ALMOST 850 homes are standing empty in the Vale of Glamorgan with some becoming a “magnet for crime and anti-social behaviour,” the council has said.

The council says a total of 846 properties in the Vale are classed as “long term empty” after spending six months or more unoccupied. Of those, 311 have been empty for more than two years.

Landlords will be given incentives to bring long term empty properties into use as the council says they attract crime and anti-social behaviour, drive down values and become “detrimental to the lives of residents”.

Measures are set out in a draft strategy which the council’s cabinet, on July 15, agreed to publish for public consultation. 

While the council wants landlords to accept help to get homes in use, the strategy says the authority will take action if necessary.

Vale council deputy leader Cllr Lis Burnett told the meeting she was “stunned” more than 300 homes in the Vale have been empty for more than two years.

“It’s absolutely staggering,” she said. “A strategy on a way we can tackle it is very welcome. Empty properties are detrimental to the lives of local residents.

“They are often a magnet for crime and continue to blight neighbourhoods. They can also be a risk to emergency services.”

Some 47 Vale properties have been empty for more than 10 years, but most long-term empty properties are vacant for six months to two years. In April 2019, the St Augustine’s ward in Penarth had the most long-term empty homes, with 77 empty for more than six months and 32 for more than two years.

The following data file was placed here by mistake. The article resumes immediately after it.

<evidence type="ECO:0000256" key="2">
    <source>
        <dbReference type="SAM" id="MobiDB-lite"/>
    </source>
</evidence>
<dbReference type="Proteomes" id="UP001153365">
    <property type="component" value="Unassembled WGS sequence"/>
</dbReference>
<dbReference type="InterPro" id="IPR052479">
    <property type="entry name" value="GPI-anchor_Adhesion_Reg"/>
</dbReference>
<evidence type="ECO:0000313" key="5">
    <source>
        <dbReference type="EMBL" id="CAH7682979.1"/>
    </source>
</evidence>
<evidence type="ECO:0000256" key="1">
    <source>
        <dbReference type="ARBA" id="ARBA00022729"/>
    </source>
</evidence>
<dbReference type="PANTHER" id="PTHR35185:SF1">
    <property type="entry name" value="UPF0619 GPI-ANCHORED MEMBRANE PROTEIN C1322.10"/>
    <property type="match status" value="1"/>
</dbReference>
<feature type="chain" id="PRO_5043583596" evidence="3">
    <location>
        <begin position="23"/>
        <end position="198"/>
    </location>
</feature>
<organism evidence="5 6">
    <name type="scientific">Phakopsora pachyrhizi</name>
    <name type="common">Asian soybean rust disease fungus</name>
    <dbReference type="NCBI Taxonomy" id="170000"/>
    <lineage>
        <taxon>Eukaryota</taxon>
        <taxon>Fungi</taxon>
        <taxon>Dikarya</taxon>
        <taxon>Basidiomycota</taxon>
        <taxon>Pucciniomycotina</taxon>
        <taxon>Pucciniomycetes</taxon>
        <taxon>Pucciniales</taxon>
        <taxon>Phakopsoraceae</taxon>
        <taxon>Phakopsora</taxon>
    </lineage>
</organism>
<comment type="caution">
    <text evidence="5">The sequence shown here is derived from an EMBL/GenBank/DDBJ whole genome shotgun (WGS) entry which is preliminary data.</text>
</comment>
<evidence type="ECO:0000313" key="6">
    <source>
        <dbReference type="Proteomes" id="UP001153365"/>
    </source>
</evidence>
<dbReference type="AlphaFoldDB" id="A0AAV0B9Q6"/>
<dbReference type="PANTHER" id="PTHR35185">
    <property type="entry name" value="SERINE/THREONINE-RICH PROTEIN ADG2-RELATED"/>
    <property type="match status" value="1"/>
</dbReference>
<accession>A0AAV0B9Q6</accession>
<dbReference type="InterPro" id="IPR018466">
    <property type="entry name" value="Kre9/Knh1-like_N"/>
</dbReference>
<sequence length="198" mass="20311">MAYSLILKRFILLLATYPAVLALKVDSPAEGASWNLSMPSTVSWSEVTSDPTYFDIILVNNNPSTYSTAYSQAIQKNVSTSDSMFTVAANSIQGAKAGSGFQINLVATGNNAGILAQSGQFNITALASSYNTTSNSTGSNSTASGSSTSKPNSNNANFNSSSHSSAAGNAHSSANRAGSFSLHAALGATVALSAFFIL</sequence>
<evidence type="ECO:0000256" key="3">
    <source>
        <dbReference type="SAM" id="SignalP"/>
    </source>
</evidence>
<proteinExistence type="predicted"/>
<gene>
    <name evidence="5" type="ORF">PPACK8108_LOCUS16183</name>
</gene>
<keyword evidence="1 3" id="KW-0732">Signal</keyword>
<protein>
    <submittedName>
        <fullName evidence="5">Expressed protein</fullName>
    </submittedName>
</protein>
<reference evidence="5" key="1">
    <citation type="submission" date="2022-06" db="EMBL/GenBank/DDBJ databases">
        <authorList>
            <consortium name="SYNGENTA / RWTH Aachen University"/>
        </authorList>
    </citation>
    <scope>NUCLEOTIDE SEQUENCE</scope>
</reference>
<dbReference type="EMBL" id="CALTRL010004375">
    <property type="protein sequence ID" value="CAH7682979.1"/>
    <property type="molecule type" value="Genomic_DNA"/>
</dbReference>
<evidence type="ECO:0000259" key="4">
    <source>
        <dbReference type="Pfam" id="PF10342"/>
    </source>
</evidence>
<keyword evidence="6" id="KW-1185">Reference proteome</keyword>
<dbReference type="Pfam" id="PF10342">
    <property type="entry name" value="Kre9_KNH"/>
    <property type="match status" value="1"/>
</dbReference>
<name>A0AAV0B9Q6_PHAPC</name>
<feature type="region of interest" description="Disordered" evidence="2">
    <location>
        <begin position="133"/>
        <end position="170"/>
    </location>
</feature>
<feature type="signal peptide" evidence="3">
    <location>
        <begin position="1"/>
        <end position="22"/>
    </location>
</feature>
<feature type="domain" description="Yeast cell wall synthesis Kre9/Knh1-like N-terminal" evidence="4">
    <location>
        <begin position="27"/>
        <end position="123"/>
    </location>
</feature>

Penarth’s Plymouth ward had more than 50 empty for more than six months, and more than 20 empty for more than two years.

The proposed strategy calls on the council to maintain and improve its empty homes data, provide financial incentives to landlords, prioritise empty homes for enforcement action such as enforced sales and compulsory purchase orders, and to raise awareness of the issue of empty homes.

The strategy says: “A voluntary way forward to renovation and re-occupation is always the preferred option, and officers make all available endeavours to encourage and persuade such progress.

“However, in instances where owners cannot be traced or where exhaustive attempts to encourage and promote progress from known owners prove unproductive, or if there is an imminent risk to health and safety, there is little option but to proceed with a statutory solution,”

The draft empty homes strategy will be put to public consultation after the council’s August recess.